Employment will continue to grow in the first quarter of 2013, according to the latest Chartered Institute of Personnel and Development (CIPD)/SuccessFactors Labour Market Outlook report. Its key indicator is the net employment balance, which measures the difference between the proportion of employers that intend to increase total staffing levels and those that intend to decrease total staffing levels. This remained positive at +5 for the first quarter of 2013 (down slightly from +7 for the final quarter of 2012). Employers remain optimistic in the private sector with a net balance of +16 (compared to +18 three months ago), whereas the public sector balance has dropped sharply to -29 (compared to -17 three months ago).
This is the fourth consecutive quarter in which the Labour Market Outlook (LMO) has recorded a positive balance and this has been matched by robust growth in employment during 2012, according to the official statistics. This has taken place against a backdrop of stalling economic growth. The latest CIPD/SuccessFactors report explores a number of reasons for this ‘jobs enigma’, drawing on survey data from employers and employees.
One explanation is the number of people who are employed but are not in full-time, permanent employment. A third (33 per cent) of employers surveyed as part of the LMO said that they had reduced hours for some staff during the past five years. Meanwhile, the CIPD’s survey of more than 2,000 employees found that almost one in three part time workers (30 per cent) would like to work more hours, including a majority of part-time workers aged between 25 and 54. The same survey finds that these employees often perceive the problem to be an inability on the part of their employer to offer them longer hours.
The number of people employed on temporary contracts will also continue to boost employment levels during the first quarter of 2013, as employers report that 29 per cent of new recruits will be employed on this basis. The CIPD’s survey also found that almost half of temporary employees (44%) would like a permanent contract, including a majority of temporary employees aged between 25-54.
Another contributing factor to the employment puzzle may be the number of organisations who have some spare capacity in the expectation that growth will pick up soon. More than a third of firms (35 per cent) reported that they have maintained staff levels higher than their existing level of output during the past year, and two thirds of those (66%) said that retaining skills has been the main driver for this. However, two thirds (66%) of employers who said that they are maintaining staff at higher levels than necessary also thought they will be forced to make jobs cuts if output does not pick up in 2013.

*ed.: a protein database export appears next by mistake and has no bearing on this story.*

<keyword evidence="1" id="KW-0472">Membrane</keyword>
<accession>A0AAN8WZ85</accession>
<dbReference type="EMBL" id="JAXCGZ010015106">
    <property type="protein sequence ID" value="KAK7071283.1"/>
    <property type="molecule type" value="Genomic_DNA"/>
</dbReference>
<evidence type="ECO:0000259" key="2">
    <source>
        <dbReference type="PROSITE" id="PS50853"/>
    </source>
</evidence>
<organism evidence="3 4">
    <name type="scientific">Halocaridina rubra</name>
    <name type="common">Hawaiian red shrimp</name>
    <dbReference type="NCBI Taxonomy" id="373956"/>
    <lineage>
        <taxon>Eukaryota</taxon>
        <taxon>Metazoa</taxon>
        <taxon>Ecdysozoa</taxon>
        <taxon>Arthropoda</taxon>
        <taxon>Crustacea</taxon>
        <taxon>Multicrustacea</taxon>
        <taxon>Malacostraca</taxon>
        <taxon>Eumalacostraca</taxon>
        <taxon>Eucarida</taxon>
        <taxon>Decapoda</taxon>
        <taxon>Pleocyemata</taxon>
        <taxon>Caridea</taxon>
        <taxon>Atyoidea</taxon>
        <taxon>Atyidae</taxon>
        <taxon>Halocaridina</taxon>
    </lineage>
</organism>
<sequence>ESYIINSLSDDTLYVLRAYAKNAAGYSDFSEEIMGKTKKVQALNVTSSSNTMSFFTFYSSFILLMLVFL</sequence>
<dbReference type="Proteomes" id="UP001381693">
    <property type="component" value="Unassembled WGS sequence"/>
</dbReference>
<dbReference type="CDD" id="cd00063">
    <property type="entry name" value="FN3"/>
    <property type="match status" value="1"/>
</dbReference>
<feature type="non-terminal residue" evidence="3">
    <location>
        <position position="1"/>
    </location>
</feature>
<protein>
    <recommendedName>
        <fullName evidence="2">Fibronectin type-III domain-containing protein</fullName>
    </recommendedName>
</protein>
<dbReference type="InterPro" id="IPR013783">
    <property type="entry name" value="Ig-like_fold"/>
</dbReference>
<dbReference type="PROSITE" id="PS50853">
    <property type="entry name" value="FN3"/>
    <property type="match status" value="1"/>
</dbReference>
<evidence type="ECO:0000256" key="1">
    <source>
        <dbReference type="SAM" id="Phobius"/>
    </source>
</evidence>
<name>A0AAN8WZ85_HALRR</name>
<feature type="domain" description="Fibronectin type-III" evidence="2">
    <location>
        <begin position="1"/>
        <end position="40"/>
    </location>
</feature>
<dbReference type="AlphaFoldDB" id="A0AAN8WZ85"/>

Lower average wage settlements could also be helping employers to create and preserve jobs. Average projected pay settlements for the coming year (excluding bonuses) increased slightly to 1.8% from 1.7% in the previous quarter but remain at historically low levels.
Gerwyn Davies, Labour Market Adviser at the CIPD, said: “Growth in employment looks set to continue in the short-term, despite faltering economic growth. While muted pay growth is playing a part, we also see continued evidence that employers are reluctant to lay-off skilled workers. This is often described in terms of ‘labour hoarding’, which implies an irrational response by employers. The truth is that employers have learnt lessons of the past, where overly quick steps to cut staff led to a loss of talent and damaged the capacity of organisations to recover. The challenge for today’s employers is to find innovative ways to deploy the skills available to them as they look for ways to grow in current market conditions.
“Some employers are clearly using flexible working and reduced hours to adapt to trading conditions. For many workers, this will mean they are offered less security, fewer hours and less money than they want. However, for others this provides greater opportunities to secure flexible working. This is especially the case for older workers, who have fared best since the recession, but still have the greatest difficulty re-entering the jobs market. It will be interesting to see whether a return to growth reveals a labour market permanently adapted to accommodate employees who choose to work part-time hours, or whether they will face renewed difficulty finding suitable part-time roles once employers face stronger demand pressures. In the meantime, managers face an additional challenge in continuing to retain and motivate employees to whom they are not able to offer more job security and full-time hours and pay.”